Kalen Ballage is going to be an absolute problem. He’s 6’3, 230 pound of beefcake running back coming directly downhill. That’s tough for anyone to stop, much less a team that has issues stopping the run.


As far as film goes, we’re going to look at some Cal tape for this one. ASU lines up in a 3-4, pushing a linebacker slightly over the tackle to the “5” slot to make up for the lack of a defensive end when the line shifts either way. They line straight up too, utilizing a true noseguard, and pushing their outside linebackers to the line of scrimmage.

Arizona State was pretty deep at linebacker before a spat of injuries and off-field concerns took some of their linebackers away. Salamo Fiso might still be subject to discipline, and while Christian Sam is practicing, there’s a chance that he won’t be game ready for Saturday.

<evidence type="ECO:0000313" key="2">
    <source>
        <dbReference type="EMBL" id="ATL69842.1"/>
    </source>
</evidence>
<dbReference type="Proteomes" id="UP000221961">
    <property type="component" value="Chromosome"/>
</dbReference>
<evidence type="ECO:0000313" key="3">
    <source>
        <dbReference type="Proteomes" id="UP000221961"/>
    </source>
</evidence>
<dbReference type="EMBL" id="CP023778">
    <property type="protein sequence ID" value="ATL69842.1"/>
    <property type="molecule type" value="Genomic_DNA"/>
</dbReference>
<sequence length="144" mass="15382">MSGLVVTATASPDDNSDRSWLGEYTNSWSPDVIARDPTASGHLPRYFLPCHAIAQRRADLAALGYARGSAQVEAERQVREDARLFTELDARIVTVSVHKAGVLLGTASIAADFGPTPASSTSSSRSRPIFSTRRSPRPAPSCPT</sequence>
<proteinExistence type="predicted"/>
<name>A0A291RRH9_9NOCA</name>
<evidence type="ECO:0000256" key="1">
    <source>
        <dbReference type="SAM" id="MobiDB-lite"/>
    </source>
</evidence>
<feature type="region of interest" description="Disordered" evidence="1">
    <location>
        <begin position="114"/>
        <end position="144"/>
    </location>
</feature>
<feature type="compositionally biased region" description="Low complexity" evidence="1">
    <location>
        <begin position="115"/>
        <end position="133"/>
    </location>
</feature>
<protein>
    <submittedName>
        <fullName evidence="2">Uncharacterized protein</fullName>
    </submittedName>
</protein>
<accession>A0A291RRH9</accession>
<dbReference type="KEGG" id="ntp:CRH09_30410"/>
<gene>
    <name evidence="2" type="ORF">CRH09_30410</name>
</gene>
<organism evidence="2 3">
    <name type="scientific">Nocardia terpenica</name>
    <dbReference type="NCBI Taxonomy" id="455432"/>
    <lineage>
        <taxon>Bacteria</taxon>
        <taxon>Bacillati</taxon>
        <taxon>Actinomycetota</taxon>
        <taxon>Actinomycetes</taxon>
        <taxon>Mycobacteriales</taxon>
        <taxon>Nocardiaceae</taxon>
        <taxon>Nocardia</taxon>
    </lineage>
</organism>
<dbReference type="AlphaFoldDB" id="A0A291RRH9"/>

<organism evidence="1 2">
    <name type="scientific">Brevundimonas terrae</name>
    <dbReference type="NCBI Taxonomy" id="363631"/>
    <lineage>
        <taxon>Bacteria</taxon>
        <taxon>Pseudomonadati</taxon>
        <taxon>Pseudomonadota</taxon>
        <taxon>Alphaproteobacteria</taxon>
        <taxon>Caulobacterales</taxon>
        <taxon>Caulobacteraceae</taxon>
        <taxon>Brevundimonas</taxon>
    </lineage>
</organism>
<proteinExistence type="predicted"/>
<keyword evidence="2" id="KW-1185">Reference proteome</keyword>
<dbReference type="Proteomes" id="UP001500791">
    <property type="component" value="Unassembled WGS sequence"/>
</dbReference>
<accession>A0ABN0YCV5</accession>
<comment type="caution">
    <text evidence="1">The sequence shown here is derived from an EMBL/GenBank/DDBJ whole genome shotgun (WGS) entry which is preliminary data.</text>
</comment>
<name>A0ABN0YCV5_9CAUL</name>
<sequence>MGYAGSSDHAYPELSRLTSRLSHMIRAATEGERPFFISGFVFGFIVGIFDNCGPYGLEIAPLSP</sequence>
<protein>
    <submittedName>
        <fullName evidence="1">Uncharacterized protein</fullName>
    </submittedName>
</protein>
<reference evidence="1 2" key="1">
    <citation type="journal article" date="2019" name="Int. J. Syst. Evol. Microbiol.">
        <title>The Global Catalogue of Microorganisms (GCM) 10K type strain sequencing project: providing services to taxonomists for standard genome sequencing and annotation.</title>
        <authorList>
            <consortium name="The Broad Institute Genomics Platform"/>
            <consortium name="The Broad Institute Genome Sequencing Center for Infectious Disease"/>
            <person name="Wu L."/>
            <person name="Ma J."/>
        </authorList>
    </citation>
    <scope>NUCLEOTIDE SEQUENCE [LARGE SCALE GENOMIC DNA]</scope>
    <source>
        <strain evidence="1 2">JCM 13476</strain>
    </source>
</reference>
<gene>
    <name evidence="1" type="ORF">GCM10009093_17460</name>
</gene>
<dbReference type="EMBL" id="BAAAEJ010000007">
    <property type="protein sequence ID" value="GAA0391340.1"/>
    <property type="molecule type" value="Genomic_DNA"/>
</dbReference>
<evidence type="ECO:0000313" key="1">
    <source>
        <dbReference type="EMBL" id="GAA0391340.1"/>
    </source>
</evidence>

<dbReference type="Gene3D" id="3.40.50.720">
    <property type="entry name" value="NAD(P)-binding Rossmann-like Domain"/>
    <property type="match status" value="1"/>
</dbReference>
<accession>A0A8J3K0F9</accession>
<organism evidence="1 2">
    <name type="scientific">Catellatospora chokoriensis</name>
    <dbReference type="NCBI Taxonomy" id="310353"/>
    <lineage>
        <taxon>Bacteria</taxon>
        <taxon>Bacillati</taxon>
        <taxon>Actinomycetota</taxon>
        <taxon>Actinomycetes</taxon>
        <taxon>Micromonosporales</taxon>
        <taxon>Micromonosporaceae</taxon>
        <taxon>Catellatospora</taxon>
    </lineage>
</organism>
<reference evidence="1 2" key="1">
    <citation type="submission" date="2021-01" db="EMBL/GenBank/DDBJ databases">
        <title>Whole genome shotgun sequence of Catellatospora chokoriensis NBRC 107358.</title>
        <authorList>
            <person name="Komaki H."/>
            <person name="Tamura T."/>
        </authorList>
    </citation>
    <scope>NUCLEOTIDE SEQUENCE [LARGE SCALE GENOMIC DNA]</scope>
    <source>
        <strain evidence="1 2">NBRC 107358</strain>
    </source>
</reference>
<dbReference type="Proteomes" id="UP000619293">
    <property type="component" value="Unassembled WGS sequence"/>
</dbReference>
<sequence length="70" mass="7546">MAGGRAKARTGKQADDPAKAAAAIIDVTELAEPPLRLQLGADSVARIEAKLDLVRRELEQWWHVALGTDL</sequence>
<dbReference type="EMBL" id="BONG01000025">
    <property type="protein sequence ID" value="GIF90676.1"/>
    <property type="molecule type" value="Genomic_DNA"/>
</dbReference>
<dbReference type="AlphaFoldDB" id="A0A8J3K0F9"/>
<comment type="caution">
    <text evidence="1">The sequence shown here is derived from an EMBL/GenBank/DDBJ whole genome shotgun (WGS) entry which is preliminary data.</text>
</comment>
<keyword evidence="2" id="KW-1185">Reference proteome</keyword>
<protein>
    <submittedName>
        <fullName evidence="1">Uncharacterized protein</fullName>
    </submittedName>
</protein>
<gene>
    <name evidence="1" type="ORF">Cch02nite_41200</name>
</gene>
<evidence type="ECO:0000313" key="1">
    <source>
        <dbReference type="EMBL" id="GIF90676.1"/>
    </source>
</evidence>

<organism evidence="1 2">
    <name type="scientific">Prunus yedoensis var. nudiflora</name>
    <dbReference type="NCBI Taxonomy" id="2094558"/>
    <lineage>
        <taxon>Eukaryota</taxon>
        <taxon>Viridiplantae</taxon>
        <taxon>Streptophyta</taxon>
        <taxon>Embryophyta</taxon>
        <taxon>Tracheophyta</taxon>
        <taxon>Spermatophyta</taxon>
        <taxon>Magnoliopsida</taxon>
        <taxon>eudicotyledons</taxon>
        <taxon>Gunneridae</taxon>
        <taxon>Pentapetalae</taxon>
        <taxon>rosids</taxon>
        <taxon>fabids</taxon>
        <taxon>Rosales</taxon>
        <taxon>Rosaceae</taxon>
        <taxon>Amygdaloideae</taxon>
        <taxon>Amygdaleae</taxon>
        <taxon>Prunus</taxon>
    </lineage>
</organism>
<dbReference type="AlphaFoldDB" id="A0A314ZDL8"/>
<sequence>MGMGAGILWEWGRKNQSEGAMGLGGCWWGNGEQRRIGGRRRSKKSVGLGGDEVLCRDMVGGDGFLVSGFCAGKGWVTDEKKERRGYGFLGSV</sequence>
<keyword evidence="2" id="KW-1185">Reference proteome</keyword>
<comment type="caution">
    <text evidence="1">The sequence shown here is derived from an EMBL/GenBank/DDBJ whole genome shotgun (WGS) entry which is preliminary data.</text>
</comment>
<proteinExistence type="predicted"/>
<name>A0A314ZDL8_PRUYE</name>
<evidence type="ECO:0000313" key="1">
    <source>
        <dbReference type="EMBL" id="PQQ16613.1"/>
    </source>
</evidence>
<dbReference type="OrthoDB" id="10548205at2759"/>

Arizona State doesn’t throw the ball much, but boy can they run it well. Ballage is built to annihilate, and their offense is exactly the type that we’ve struggled with in recent years. Defensively, if their blitzes connect, watch out. I like the way Arizona State plays football, it’s a very high risk/high reward style that Todd Graham has tailored to the point that they hit the high reward fairly often.


It’s exactly that style of football that this Texas Tech Red Raiders team is built to exploit. You cannot blitz this version of the Air Raid and expect to have sustained success, and you can’t sit back in coverage either, because we have a guy by the name of Justin Stockton waiting in the backfield. We’re stacked on offense. All we need is a couple of early game drive crushers from a defense that looks to be improved, and we should be in the driver’s seat.


Here’s a defensive scheme I think could trip us up, the fake blitz.